By Gary A. Krupnick

Department of Botany, NMNH, Smithsonian Institution, PO Box 37012, MRC 166, Washington, D.C., 20013-7012, U.S.A. krupnick@si.edu.

As the Association for Tropical Biology and Conservation (ATBC) liaison with the American Institute of Biological Sciences (AIBS), I had the pleasure of attending the 2015 AIBS Council Meeting on December 8, 2015, at the Pew Charitable Trusts Conference Center in Washington, DC. The theme of this year’s council meeting was “Addressing Biological Informatics Workforce Needs,” and it focused on the role of scientific societies and their journals in the training, management, preparation, and integration of data and metadata in analyses and publication.

Guest speakers presented talks on training needs from academic, federal, and foundational perspectives; how to train for data intensive science; and lessons from national data initiatives on how to drive data integration forward. In discussions about training students, one speaker recommended that mentors prepare their students for multiple career pathways and to incentivize students for internships in industry. Teaching bioinformatics in a university setting should not just be about using programming tools but learning how to think about concepts of metadata. Another speaker explained how a major limiting factor in research progress is often a lack of expertise in how to handle and analyze data, suggesting that what needs to be taught is foundational skills and not just fundamental skills.

A suggestion that emerged from the meeting is that biological societies, such as ATBC, can contribute to the bioinformatics workforce needs by offering workshops at annual meetings. Most often workshops focus on specific skill sets, but what is needed is the pedagogic part – teaching the teacher who can then bring these skills back to the workplace or university to train their colleagues and students. Workshops on best practices are also needed—workshops that explain how to create metadata and how to make it manageable, discoverable and usable. ATBC annual meetings (including regional chapter meetings) are the ideal venue for such workshops.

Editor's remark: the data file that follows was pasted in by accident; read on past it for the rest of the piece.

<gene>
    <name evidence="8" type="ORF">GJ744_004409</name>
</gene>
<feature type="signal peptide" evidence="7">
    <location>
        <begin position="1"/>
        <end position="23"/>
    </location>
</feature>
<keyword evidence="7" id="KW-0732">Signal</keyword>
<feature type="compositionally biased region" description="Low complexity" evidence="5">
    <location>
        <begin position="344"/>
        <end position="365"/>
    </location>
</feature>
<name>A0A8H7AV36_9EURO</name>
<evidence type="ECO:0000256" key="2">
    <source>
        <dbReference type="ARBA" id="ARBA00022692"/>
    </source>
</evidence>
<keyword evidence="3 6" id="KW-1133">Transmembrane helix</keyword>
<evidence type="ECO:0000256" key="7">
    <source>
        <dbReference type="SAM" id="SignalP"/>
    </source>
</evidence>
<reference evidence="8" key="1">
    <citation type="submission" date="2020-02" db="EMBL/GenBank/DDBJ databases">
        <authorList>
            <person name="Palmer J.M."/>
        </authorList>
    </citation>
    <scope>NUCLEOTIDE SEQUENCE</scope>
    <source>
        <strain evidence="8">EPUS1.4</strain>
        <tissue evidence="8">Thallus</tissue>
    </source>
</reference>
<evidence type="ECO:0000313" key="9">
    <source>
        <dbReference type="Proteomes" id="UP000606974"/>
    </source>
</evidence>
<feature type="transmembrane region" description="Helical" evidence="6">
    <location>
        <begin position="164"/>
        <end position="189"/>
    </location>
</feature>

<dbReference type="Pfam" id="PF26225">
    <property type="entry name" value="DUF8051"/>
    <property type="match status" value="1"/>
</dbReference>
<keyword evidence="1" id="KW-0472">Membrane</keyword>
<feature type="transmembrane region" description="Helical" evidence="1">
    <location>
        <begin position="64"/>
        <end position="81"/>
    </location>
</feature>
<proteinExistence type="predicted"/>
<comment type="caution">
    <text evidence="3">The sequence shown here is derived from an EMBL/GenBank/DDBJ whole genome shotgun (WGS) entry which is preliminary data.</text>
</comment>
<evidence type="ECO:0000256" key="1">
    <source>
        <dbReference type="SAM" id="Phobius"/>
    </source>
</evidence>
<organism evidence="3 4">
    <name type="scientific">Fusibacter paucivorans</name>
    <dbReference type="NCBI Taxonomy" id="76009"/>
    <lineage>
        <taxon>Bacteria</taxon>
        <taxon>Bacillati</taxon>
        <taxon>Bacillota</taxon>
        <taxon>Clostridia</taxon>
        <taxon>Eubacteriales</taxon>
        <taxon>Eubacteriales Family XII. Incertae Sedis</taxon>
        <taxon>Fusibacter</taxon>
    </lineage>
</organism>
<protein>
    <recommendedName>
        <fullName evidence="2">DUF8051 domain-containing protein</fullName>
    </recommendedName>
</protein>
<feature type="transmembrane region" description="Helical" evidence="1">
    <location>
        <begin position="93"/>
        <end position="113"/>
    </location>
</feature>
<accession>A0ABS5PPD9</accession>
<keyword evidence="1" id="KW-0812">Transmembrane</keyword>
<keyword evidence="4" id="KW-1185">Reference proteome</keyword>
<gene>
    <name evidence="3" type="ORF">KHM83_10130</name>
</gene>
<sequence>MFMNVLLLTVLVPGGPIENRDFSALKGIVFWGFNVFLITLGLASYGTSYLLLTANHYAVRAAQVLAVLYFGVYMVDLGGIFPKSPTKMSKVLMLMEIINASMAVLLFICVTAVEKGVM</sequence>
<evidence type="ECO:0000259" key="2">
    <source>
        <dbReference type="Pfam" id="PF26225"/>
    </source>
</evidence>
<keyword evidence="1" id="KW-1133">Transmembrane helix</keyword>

The talks were followed by roundtable discussions on current and future challenges in bioinformatics: (1) what are biological societies doing now in bioinformatics and what can be done to benefit the research community? (2) how can we help address unmet biological workforce data training needs? (3) what roles should research funders play? and (4) can journals catalyze best practices? Some attendees suggested that a consensus statement that clarifies the actions and roles of federal agencies, universities, and foundations can lead to benefits in bioinformatics workforce needs, encourage new investments in data training, and provide a strong catalyst in data specialist career choices for students. Professional societies can play a major role in training the next generation of biologists in making, using, handling, and analyzing metadata.

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